Posted by Kelly Proctor
A week after China’s deadly earthquake killed nearly 56,000 people, environmental and other costs of the 8.0 magnitude earthquake are becoming clearer. On this post we examine posts related to the environmental fallout of the earthquake, and also the plight of animals in the earthquake area.
Plans for a proposed petrochemical plant that brought out NIMBY protesters earlier this month may be shelved after the earthquake. Six people were detained for the protest, called a “stroll” to get around applying for a protest permit. Charlie McElwee at China Environmental Law blog says:
I would hope that those arrested and detained are treated leniently. It appears they had valid points to make, and they wouldn’t have had to make them in an unorthodox fashion if the public participation regulations applicable to construction projects had been complied with.
Julian Wong at Green Leap Forward blogs about the long-term energy implications of the earthquake. He notes that the operations of China’s largest steam turbine producer were evidently decimated, while the impact on Chengdu’s dams and hydropower are potentially even more serious,. Julian expresses hope that long term considerations will come into play after normalcy is restored, saying
It is hard to imagine that amidst the chaotic frenzy to restore a sense of normalcy across the region, that such far sighted considerations will be given much weight over the immediate needs of those affected. When the dust settles, however, there will be an opportunity to consider, and not without international cooperation, what it means to rebuild a more sustainable set of infrastructure.
In the aftermath of the earthquake earlier this week the situation is very desperate in Wolong. Both the animals of the Wolong Giant Panda Preserve and the caretakers need all the possible support they can gather to assist with the incredibly difficult task of caring for the bears, the cubs and the people of the town of Wolong. Pandas International is assisting Wolong directly with the help of the Red Cross in China to get medicine, food and supplies flown in to the completely isolated town to aid the doctors, veterinarians, pandas and people.
The IFAW Animal Rescue blog writes about the plight of Animals stating
By now, there have been more than 300 smaller aftershocks in the region. The torrential rain has been unrelenting, causing mud slides. Huge boulders are coming down the mountains, blocking the already treacherous roads and making any rescue attempt difficult. Wolong Nature Reserve, the synonym for China’s Giant Panda is at the epicenter and is still not accessible.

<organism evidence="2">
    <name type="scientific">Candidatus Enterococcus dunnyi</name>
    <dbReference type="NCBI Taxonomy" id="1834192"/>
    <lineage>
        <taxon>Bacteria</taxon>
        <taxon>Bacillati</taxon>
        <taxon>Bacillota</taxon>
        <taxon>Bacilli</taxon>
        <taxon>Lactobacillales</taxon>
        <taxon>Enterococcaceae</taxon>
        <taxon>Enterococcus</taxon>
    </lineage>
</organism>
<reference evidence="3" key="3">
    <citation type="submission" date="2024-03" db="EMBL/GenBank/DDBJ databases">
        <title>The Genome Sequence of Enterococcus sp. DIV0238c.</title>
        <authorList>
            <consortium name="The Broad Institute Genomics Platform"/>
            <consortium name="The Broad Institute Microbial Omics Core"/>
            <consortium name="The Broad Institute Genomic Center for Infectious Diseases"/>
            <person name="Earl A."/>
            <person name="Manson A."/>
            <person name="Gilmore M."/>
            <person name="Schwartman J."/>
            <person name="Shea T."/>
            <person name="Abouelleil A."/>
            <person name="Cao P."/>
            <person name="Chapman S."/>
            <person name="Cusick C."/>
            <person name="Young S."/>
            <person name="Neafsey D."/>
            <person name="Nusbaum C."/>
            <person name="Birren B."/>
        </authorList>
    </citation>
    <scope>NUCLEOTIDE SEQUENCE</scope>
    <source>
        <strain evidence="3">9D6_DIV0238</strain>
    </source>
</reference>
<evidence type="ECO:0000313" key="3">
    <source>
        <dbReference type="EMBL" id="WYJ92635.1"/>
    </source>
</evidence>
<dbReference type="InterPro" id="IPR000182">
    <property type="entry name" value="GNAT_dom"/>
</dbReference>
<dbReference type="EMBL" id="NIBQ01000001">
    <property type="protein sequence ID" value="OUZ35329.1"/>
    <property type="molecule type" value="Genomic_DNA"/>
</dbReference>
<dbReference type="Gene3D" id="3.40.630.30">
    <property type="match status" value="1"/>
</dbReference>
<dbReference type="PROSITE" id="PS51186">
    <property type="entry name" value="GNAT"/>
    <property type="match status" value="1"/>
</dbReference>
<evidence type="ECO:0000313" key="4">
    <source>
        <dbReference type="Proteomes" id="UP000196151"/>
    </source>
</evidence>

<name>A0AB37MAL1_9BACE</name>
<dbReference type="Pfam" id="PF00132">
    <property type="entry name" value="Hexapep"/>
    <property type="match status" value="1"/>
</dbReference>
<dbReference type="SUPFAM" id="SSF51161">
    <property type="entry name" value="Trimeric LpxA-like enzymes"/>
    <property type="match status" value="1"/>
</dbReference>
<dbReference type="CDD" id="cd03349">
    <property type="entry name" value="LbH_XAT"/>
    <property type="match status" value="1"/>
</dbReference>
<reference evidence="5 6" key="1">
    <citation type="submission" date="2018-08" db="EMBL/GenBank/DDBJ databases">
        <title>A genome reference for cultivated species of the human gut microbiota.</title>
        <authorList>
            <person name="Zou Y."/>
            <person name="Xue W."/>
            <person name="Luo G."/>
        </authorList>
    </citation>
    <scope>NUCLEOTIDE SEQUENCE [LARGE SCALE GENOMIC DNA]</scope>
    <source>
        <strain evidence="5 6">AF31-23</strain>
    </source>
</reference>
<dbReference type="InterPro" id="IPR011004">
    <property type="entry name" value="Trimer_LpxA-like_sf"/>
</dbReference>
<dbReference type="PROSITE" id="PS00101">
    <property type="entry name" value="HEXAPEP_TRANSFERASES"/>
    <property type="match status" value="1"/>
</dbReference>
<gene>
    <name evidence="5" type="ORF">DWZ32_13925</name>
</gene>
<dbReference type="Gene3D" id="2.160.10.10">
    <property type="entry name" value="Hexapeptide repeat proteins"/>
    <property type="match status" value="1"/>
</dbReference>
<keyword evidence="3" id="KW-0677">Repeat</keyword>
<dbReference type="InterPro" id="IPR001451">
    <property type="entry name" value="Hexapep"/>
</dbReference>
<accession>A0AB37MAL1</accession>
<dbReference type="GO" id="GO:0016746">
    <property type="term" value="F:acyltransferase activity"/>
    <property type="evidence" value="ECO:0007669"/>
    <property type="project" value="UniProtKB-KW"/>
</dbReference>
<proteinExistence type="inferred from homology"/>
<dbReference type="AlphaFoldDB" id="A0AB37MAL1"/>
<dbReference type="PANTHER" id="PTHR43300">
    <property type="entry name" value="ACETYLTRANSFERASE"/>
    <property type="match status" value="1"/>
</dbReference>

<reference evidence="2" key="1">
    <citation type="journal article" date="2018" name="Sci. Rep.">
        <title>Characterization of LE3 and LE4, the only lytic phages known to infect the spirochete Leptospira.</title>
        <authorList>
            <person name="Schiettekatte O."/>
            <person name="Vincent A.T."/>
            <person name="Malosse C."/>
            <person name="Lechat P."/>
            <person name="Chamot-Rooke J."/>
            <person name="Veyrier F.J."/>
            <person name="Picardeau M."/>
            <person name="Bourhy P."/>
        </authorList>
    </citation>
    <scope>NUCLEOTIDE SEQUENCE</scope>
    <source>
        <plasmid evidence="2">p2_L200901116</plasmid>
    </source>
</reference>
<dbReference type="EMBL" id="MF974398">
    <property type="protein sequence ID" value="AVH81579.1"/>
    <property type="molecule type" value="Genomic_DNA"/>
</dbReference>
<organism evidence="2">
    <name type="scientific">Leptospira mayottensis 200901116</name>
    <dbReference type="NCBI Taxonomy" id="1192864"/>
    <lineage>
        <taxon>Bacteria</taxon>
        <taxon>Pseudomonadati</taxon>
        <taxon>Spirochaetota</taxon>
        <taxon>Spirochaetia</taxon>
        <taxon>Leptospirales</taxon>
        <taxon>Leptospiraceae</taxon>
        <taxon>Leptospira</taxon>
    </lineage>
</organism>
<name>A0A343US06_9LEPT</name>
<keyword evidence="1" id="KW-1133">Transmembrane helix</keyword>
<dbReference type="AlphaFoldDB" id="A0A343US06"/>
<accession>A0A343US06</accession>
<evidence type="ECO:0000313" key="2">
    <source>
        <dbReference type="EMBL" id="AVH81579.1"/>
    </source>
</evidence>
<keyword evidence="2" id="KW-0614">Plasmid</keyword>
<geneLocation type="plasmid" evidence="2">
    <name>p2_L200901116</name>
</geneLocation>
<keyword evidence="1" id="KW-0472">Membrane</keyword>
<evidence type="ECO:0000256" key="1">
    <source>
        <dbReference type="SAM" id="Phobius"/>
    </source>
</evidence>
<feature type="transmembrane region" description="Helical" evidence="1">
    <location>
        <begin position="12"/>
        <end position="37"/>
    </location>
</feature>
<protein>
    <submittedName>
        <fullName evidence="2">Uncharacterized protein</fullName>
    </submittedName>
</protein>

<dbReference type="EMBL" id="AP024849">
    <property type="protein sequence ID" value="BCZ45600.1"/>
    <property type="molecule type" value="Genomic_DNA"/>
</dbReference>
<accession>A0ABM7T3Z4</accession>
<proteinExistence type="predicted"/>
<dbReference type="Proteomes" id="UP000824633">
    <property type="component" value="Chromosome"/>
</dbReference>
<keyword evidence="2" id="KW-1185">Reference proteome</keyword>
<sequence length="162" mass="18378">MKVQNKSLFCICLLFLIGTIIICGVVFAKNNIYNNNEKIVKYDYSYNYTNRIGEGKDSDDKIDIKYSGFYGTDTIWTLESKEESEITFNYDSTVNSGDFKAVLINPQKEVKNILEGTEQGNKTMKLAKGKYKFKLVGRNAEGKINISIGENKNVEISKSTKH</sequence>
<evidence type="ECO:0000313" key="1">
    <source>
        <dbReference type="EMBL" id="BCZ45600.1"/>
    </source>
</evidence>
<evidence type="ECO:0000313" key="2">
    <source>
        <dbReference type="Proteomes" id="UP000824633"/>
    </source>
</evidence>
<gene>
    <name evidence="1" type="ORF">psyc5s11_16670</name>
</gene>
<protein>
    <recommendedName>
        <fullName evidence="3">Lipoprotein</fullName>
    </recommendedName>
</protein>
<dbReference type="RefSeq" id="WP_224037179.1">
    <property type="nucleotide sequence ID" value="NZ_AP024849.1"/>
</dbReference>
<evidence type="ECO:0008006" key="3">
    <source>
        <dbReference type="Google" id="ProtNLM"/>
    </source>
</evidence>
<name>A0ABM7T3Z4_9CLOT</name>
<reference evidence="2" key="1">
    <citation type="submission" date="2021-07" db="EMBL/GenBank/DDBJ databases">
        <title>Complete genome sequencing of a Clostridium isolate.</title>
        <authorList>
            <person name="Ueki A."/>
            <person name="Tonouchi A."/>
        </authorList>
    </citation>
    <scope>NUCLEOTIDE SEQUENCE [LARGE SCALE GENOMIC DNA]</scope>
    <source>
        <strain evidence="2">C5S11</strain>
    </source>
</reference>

I am not so concerned about wild animals. They often have the ability to sense the abnormalities in nature and thus get away, like those elephants and monkeys that sensed the Indian Ocean Tsunami and scurried away from the beach to higher ground. It is the animals that are in confined environments that will likely become victims, millions of livestock on farms, companion animals in people’s homes and even pandas that are kept in captivity.
Danwei reports that the Yunnan White-Handed Gibbon of southwest China has been declared extinct.
Andrew Field at Shanghai Journal blogs about the damage of eating shark fin soup, a popular dish in China. He notes that the damage is caused by mass killings of sharks, which causes an imbalance in the ocean ecology. adding…
While many countries are waking up to this disaster, most people here in China are completely in the dark as to what the mass killing of sharks is doing to the ecology of the oceans. Many fancy restaurants in Shanghai and in other cities serve shark fin soup and some restaurants (such as Yu Xin on Weihai Road, where I ate last Sunday) have prominent displays of shark fin cartilage in glass cases. Shark fin soup is especially popular for high-status events such as weddings or official banquets.
As of the writing of this post on May 25th, China Digital Times reports that powerful after shocks hit China. More about that developing story on their blog.